To make this point, Dr. Coffin showed a picture of his swimming pool and proposed a thought experiment. He said that if a single drop of mouse blood were added to the pool and allowed to mix well, DNA from virus-related sequences in the mouse cells could be detected in a 1 mL sample of water (20 drops) with the tools commonly used to search for XMRV. “That’s how sensitive the tools are today,” he said.
Dr. Ila Singh of the University of Utah agreed that contamination from mice can occur very easily in the lab and urged researchers to be “ultra careful.” Her group recently reported that XMRV was present in malignant prostate cells and was more commonly found in men with aggressive tumors.
“The discrepancies may come down to the tests, or assays, being used, as well as the storage and processing of samples,” said Dr. Stuart LeGrice of NCI-Frederick , one of the organizers. “With this meeting, the groundwork has been laid for focusing on the role of contamination and whether handling and processing play a role in results.”
Some participants also called for creating reference samples that researchers could use to evaluate how well tools detect XMRV. This could include positive samples from patients as well as appropriate negative controls. As one participant said, the field urgently needs a protocol that would give researchers concordant results—regardless of whether those results are positive or negative.
“I suspect that until we have the technological details sorted out we won’t be able to address the more interesting ideas” about whether the virus is involved in human disease, said Dr. Jonathan Stoye of the National Institute for Medical Research, UK, another member of the organizing committee.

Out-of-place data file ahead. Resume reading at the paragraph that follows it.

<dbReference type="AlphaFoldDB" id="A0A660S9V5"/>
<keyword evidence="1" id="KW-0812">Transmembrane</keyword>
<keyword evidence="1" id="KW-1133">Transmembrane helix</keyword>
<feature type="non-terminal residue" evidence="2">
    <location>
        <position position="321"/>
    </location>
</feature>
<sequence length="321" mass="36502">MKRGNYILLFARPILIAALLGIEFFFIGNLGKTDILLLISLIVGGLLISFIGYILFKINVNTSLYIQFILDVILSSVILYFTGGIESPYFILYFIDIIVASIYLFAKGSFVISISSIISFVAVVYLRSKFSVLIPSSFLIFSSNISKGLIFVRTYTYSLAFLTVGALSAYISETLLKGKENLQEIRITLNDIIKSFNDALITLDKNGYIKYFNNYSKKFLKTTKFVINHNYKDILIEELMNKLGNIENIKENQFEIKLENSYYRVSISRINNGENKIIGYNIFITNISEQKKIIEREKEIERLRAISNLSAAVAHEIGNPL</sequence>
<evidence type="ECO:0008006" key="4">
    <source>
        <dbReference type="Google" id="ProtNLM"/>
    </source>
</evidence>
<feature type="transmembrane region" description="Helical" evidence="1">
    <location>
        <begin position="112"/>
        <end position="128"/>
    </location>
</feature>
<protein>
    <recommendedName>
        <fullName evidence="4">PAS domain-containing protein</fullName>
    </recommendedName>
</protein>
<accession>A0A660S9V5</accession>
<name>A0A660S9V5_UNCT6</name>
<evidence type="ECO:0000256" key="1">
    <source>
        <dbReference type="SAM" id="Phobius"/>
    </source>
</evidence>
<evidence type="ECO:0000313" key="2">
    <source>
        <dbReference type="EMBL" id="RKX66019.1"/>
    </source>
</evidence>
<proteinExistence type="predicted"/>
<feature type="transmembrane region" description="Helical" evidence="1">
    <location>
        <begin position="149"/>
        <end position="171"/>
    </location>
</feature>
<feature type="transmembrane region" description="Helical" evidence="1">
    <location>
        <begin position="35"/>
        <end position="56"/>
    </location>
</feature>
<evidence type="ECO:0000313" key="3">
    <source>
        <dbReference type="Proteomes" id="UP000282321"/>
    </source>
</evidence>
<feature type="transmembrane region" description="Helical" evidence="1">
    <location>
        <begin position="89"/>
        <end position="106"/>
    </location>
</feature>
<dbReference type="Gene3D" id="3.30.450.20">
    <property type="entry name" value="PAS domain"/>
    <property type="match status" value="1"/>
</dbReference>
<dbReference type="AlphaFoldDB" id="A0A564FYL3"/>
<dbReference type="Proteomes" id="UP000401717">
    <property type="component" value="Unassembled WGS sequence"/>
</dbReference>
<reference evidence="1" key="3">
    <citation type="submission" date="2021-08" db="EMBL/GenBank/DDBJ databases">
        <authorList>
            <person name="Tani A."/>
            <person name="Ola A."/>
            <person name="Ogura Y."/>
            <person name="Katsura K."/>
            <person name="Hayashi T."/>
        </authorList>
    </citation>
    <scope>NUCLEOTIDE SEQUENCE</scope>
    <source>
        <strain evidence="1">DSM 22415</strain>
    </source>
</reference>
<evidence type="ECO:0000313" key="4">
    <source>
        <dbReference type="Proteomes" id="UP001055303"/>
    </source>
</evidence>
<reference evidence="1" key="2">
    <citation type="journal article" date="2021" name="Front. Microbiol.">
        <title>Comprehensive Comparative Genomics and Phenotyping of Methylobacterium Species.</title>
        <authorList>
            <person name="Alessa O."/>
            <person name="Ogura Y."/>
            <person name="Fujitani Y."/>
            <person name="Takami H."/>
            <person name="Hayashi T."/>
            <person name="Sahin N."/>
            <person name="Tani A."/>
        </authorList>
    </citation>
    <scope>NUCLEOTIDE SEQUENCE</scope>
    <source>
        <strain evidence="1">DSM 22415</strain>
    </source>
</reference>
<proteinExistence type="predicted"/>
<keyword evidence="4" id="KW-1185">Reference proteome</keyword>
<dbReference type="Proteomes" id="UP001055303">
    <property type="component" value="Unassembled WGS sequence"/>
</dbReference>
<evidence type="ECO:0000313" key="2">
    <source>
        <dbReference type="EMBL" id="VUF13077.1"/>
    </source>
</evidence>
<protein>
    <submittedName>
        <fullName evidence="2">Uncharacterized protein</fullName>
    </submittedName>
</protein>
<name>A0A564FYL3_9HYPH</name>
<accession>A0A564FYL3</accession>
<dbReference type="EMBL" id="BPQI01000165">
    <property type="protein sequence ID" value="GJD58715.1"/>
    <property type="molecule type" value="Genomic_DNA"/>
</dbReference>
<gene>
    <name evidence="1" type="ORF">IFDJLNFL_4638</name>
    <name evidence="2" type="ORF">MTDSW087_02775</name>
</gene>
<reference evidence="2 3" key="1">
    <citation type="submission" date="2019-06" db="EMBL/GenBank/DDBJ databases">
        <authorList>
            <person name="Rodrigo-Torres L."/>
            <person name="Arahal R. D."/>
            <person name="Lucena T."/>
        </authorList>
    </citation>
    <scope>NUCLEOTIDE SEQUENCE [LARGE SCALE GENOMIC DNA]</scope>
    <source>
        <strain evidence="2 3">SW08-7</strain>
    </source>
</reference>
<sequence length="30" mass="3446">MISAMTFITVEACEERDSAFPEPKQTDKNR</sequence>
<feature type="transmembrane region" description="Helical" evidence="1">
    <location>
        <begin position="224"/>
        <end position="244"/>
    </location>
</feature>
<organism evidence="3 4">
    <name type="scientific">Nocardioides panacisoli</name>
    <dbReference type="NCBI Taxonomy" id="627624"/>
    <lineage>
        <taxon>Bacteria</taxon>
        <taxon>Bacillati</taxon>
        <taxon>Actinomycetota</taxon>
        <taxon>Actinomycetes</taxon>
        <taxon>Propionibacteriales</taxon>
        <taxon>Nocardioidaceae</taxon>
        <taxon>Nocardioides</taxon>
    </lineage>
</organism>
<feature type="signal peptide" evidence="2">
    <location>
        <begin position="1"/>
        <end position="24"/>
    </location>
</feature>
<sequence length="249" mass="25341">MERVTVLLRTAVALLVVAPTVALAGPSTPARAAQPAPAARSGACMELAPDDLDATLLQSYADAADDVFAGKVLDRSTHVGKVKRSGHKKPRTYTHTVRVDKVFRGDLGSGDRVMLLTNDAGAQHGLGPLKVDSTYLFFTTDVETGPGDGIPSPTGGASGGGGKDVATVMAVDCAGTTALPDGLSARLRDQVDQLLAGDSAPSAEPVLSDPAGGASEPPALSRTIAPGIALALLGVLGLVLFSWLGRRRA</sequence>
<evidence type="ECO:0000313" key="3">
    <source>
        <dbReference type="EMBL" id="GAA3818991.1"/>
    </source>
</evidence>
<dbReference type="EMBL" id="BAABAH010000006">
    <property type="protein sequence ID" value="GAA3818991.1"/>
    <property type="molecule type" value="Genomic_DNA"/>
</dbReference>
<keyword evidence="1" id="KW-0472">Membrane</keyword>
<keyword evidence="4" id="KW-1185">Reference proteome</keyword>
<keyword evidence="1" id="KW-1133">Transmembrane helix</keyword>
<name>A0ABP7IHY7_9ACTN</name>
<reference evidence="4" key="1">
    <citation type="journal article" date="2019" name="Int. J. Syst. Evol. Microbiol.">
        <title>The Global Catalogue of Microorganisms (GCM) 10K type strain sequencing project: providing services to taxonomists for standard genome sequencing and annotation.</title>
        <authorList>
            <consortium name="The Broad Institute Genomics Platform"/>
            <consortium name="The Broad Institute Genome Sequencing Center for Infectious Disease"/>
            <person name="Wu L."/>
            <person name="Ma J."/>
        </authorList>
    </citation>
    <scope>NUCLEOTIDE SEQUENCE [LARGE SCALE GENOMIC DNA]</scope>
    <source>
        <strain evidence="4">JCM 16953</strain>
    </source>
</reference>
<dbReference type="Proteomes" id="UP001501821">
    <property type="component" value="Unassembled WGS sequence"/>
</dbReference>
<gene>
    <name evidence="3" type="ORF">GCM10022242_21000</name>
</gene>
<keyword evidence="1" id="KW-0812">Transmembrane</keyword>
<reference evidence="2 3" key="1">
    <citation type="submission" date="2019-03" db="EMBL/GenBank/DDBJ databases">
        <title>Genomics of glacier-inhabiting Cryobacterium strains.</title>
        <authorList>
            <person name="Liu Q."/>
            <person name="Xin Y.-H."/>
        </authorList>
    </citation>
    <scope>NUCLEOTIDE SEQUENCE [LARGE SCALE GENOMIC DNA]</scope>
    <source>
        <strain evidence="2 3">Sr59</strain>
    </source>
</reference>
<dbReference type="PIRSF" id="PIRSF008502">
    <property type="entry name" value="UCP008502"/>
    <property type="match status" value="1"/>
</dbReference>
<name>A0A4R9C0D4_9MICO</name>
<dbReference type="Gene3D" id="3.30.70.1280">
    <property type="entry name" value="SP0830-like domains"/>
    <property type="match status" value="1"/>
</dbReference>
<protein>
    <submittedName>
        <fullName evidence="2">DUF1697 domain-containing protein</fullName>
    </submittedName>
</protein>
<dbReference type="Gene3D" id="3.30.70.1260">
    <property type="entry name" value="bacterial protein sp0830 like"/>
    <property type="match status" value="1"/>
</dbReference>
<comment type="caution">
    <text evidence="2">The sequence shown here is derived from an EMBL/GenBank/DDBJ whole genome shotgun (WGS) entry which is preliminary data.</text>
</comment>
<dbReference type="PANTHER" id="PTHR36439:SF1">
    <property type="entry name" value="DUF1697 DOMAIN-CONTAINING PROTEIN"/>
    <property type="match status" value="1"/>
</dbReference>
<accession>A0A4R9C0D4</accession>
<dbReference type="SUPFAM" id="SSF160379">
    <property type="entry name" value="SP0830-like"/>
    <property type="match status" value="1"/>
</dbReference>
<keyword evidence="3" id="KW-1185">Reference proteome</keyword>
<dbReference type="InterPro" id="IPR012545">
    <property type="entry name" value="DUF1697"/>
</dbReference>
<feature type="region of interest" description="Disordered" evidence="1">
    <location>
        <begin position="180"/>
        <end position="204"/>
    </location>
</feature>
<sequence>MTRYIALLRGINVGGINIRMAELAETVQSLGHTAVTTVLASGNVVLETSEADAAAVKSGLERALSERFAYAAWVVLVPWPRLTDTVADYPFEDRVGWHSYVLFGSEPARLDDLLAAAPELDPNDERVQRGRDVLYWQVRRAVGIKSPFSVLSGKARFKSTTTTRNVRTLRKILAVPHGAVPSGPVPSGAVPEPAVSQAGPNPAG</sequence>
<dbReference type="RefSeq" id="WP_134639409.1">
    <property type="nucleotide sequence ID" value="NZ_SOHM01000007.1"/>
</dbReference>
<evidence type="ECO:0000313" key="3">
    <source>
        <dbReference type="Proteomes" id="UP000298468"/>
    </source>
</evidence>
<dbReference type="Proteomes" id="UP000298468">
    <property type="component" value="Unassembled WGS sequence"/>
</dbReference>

Researchers from the Baylor College of Medicine were among those who presented positive results. Bryan Danielson and his colleagues detected XMRV in 32 of 144 patients (22 percent) with prostate cancer from the southern United States. The virus was present in both normal and prostate tumor tissue, which suggests that infection may precede the onset of cancer, the researchers said.
But another study failed to detect the virus in nearly 800 cases of prostate cancer. Dr. Karen Sfanos of Johns Hopkins University and her colleagues had used two different methods ( PCR and immunohistochemistry ) to look for XMRV.
“We don’t see the virus in prostate cancer,” said Dr. Alan Rein of NCI-Frederick, who co-led the study with Dr. Angelo M. DeMarzo of Johns Hopkins. “Once we can detect the virus, then we can think about its effects on humans. But first we have to show that the virus is there.”
Reliable, reproducible assays are absolutely essential for moving the field forward, said Dr. Donald Blair of NCI’s Division of Cancer Biology . “The meeting focused people’s attention on the need to collaborate and get to the bottom of why results differ and to understand the biological implications of these differences.”
Dr. Coffin predicted that standard assays for detecting the virus in patient samples should be available within a year. “I’m optimistic,” he said.
With so many scientists working on XMRV, the field could answer basic questions about the virus within months, said Dr. Collins, the NIH director. “Now is a great time to have this meeting, and people should be questioning the data,” he added. “That’s what we’re taught to do as scientists.”
—Edward R. Winstead
A videocast of the final session of the meeting is available online .